A “like/dislike” feature would be an amazing addition to the worlds next big game. People go bat-tits crazy over the ability to declare with one click that they “like” something. After completing a dungeon or raid for the first time you could state to the Wow community and all your friends what you thought about it. Not only would a community of people living in the post-facebook world embrace this, but it could be a great tool for the developers to see what players are enjoying most. Could also use the like feature for professions, abilities, or quests.
Many of the Facebook style social games rely on players bringing in their friends into the game. To encourage this, aside from the socially centered nature of the games anyway, are end-game benefits of having more “friends”. Blizzard has tapped into this somewhat with its recruit-a-friend leveling perks and mount but a game that gave you, say, the equivalent of a handful to a bunch of justice or valor points for recruiting might be a much stronger draw. In order to not piss off the hardcore players too much it should be limited to points or gear that you could get through another means.. Though a good motivator for current Wow players to “friend up” would be mounts, titles, achievements, and of course… pets. On the other hand many of those games success is dependent on having important reasons to recruit people into the game and friend (network) with others already player, so the success of the social MMO could be linked to the same. As a result they might make important items or gating be dependent on how many players you’ve friended. The last step of course, is the payment method. How do these games make money?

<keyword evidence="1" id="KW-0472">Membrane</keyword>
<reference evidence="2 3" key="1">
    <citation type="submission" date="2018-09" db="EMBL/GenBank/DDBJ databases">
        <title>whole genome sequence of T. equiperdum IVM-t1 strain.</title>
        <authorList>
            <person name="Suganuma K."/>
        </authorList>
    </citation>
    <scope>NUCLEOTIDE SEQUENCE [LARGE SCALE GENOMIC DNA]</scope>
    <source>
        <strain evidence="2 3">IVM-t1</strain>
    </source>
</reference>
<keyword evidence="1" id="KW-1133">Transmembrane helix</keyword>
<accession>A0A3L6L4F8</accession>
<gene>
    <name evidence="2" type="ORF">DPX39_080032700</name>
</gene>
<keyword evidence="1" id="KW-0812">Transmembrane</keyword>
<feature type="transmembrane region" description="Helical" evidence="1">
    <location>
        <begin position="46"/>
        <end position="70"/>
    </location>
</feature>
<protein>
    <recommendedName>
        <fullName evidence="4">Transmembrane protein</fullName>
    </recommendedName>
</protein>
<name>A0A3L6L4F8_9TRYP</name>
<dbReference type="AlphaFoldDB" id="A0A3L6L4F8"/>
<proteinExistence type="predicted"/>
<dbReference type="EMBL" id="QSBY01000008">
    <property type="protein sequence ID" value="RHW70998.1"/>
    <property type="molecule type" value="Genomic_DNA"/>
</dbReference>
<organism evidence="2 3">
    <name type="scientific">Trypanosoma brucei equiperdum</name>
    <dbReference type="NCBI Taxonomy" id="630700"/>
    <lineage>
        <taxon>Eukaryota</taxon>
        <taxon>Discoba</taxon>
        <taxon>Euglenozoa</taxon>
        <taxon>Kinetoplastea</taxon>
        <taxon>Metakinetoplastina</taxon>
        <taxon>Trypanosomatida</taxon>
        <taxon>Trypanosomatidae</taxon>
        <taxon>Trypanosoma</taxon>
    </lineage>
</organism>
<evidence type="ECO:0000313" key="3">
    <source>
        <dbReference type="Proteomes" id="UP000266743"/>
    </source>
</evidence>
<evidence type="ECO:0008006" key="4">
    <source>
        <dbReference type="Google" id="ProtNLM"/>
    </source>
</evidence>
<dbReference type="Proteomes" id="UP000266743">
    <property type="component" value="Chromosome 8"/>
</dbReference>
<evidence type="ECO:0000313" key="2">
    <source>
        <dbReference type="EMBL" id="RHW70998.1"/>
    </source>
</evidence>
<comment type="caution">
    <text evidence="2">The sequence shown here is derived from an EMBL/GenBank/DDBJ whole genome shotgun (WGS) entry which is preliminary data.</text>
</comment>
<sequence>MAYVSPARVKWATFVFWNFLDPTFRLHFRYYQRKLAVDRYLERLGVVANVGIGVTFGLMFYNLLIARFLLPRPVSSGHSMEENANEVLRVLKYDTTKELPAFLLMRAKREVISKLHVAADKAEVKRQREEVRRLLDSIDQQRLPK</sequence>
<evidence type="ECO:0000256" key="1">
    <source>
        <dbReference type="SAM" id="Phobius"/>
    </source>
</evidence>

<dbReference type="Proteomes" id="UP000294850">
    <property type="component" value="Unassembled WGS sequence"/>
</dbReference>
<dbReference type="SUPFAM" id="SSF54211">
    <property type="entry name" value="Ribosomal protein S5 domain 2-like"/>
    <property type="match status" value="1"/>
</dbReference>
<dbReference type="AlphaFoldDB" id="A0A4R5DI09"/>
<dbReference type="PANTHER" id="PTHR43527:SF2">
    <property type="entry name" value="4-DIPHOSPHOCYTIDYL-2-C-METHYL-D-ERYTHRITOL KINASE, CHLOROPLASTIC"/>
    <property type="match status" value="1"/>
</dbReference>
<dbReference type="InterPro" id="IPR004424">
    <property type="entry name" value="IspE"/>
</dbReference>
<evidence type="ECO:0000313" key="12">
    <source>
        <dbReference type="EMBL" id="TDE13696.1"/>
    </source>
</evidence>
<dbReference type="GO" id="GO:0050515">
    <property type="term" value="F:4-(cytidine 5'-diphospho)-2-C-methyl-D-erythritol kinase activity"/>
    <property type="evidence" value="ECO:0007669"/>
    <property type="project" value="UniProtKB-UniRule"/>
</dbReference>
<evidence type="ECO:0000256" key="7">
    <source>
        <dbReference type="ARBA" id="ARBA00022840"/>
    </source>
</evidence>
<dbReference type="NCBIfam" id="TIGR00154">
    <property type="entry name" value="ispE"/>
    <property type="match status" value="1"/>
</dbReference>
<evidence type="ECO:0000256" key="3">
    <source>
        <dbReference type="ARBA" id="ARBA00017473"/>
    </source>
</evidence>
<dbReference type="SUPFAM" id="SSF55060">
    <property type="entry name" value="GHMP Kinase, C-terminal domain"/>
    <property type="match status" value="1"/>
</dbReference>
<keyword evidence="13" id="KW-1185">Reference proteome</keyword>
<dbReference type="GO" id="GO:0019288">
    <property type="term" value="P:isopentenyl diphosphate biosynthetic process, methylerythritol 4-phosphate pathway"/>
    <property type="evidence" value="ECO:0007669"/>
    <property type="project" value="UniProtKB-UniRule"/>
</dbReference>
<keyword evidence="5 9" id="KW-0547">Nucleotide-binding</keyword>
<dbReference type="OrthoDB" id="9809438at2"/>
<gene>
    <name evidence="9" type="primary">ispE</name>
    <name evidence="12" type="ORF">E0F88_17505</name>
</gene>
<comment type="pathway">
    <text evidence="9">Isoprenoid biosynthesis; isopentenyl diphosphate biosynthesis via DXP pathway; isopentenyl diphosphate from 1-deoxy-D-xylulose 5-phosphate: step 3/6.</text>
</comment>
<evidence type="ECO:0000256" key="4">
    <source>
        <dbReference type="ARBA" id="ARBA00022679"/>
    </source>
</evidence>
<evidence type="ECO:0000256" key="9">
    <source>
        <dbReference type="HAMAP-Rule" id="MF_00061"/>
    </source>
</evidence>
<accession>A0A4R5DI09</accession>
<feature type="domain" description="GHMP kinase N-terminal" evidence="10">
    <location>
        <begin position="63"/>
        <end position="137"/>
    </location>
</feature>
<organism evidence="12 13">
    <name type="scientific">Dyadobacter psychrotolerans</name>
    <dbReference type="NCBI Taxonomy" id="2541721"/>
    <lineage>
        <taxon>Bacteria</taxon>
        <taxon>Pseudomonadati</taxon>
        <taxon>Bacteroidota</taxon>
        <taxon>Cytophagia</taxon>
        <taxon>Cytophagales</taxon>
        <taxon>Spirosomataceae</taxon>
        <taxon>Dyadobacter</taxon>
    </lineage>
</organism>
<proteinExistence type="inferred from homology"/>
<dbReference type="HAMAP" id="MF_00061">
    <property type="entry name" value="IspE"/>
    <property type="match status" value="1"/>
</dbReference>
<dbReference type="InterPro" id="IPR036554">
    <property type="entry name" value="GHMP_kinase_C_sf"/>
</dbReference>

The F2P model is already catching on the MMO market, many games are launching or converting to this structure and are having great success. Social games also tend to gate their top-tier content or equipment to for cash purchases as the rest of the game is free and is the same way F2P games function. With all the free MMO games available now, I can see the game to beat Wow in both members and revenue being a free-to-play option. Of course, seeing as the subscription model clearly isn’t broken, only time will tell if one of these truly becomes superior. A lot of players don’t like the idea of money ticking out of their account monthly but an equally valid opposing view is the idea of having to pay for micro-transactions that can often total more money in order to enjoy the same content.
The Last Word
In the end, no MMO is going to come out with the goal of beating Wow at its own game and succeed. Rift for example, though I hear is a pretty fun game, won’t surpass Wow due to its significant similarity, even if I can’t comment on if it is a superior game or not. The “Social MMO”, like any other potential WoW-Killer, is going to have to bring something brand new to the table that is equal parts novel as it is familiar. World of Warcraft is on top because Blizzard knows what it’s doing with its game and they are only gaining experience. If a rival wants to win the subscriber race it needs to only be similar enough that people aren’t put off by the strangeness, otherwise different in this case is almost certainly better. Why leave a game you have so much time invested in for the same game in a different box? The bulk of the player base will only leave Wow when something comes out that is not only an improvement on the gaming experience that Wow offers but also is comfortably radical. A contradiction of sorts? Maybe. Completely necessary to do the job? Absolutely.